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Downtown Tunnel/Midtown Tunnel/MLK Extension, Norfolk and Portsmouth, VA

Project Overview

The Downtown Tunnel/Midtown Tunnel/MLK Extension project is located in the cities of Portsmouth and Norfolk, Virginia. This three-facility project consists of transportation improvements to two tunnels connecting the two cities under the Elizabeth River and one adjacent highway. The project includes:

  • Construction  of a new 4,500 foot tunnel on Route 58 parallel to the existing Midtown Tunnel and modifications to interchanges at both portals to improve traffic flow
  • Rehabilitation and upgrades to the existing Midtown and Downtown Tunnels to achieve compliance with current fire and life safety standards
  • A 0.8-mile extension of the Martin Luther King Freeway (MLK) south to I-264 in Portsmouth, including a new intermediate interchange at High Street

The $2.1 billion project is being developed as a public-private partnership (P3) between the Virginia Department of Transportation (VDOT) and Elizabeth River Crossings, LLC (ERC), comprised of Skanska Infrastructure Development and the Macquarie Group. A 58-year design-build-finance-operate-maintain (DBFOM) P3 concession grants ERC the exclusive right to finance, develop, design, construct, manage, operate, and maintain the project in exchange for the right to collect and retain all toll proceeds levied on the Elizabeth River tunnels.

Project History

The original Downtown Tunnel opened to traffic in 1952, and was followed by the Midtown Tunnel in 1962. Both tunnels initially operated as two-lane, single-tube tolled facilities. A second tube was subsequently added to the Downtown Tunnel in conjunction with its incorporation into the route of I-264 through the two cities, opening in 1988, and tolls on both tunnels were removed at that time.

The original project plan known as the Route 58/Midtown Tunnel involved the construction of a new limited access highway and tunnel to provide east-west connections between Route 58 and Route 164 in Portsmouth and Norfolk. At the time that a Final EIS for the project was completed in 1996, funding had only been identified for the Portsmouth-side interchange and western approach in the region’s fiscally constrained long-range plan, and FHWA thus issued a Record of Decision (ROD) only for those portions of the project. The tunnel itself and its eastern approach were later added to the long-range plan in 2006 and included in a revised ROD in 2009.

In parallel to the development of the Midtown Tunnel, a series of studies was conducted in the 1990’s analyzing alternatives to close a one-mile gap between Route 58 (MLK Freeway) and I-264. The resulting MLK Extension project received environmental clearance from FHWA in 2009.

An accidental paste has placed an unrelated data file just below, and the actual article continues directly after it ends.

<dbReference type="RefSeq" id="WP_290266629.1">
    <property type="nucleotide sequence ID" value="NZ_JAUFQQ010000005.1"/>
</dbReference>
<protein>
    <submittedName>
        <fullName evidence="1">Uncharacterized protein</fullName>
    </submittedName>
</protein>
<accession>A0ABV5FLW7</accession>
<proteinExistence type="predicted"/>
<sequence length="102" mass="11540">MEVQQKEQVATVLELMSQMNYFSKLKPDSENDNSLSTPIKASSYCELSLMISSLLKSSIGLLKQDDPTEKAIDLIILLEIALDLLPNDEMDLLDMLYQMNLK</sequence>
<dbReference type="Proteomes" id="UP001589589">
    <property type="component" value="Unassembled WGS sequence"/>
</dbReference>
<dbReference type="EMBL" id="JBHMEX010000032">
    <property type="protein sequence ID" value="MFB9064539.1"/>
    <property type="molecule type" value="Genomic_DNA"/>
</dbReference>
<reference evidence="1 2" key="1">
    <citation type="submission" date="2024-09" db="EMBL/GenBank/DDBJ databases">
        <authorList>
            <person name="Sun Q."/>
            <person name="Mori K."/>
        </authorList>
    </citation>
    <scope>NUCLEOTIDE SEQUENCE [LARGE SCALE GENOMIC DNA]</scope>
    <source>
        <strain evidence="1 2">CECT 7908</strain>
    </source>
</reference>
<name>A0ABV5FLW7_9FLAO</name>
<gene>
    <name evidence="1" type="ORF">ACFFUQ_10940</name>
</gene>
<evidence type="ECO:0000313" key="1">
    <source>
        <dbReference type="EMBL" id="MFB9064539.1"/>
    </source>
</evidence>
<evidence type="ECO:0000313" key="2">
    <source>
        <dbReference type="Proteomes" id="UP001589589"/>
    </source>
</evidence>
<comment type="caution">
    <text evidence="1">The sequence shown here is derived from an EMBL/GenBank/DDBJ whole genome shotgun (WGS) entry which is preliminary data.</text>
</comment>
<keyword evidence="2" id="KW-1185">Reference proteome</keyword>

VDOT initially considered implementing the Midtown Tunnel project as a standalone P3, and received approval to pursue the project under Virginia’s Public-Private Transportation Act (PPTA) in April 2005. VDOT subsequently decided to bundle the Midtown Tunnel project with the MLK Extension and Downtown Tunnel improvements in a single P3 procurement, allowing it to better leverage the private sector’s technical and financial resources. VDOT also made the decision to reintroduce tolls on the two tunnels in order to help pay for the costs of the combined project. It sought and received tolling authority under the Federal Value Pricing Pilot Program, executing a tolling agreement with FHWA in September 2009. Under the terms of the agreement, variable tolls must be used to manage demand on the facilities.

VDOT issued a Solicitation for Proposals in May 2008 and received a single response from ERC in September. Following a public comment period and review by an Independent Review Panel, VDOT entered into an interim agreement with ERC in January 2010. An Environmental Assessment of the combined project was cleared in April 2011, and ERC and VDOT signed a Comprehensive Agreement in December 2011. The combined project reached financial close in April 2012.  Construction began in mid-2012. Work on the new Midtown Tunnel, Downtown Tunnel, and MLK Extension was completed in 2017.

Project Financing and Delivery

ERC’s financing sources for the project include $675 million in Private Activity Bonds; a $422 million TIFIA loan; and $272 million in equity contributions. All financing sources for the project will be repaid by tolls collected over the life of the concession. The TIFIA loan is further secured by a fully funded debt service reserve fund. ERC also expects to collect up to $250 million in tolls on the existing tunnels during the construction period, which will be used to help defray the upfront costs of the project.

In addition to toll revenues, VDOT agreed to provide $309 million in public funding to ERC during the construction of the project. VDOT’s sources of funding for this contribution include $425 million in GARVEE bond proceeds backed by future Federal highway funds; $12 million in current and future state maintenance funds (including repayments of $9.5 million in funds advanced from the Virginia’s Toll Facilities Revolving Account); and $57 million from the state’s Priority Transportation Fund.

Under the terms of the concession agreement, tolling of the existing Midtown Tunnel and the Downtown Tunnels was originally scheduled to begin in August 2012. VDOT subsequently reached agreements with ERC to increase its total contribution by a total of $195 million in order to delay the start of tolling until February 2014 and to reduce the maximum toll rates through 2016, bringing its total contribution to $504 million. Tolling of through traffic on the MLK Extension is scheduled to commence in 2017 after the project is complete.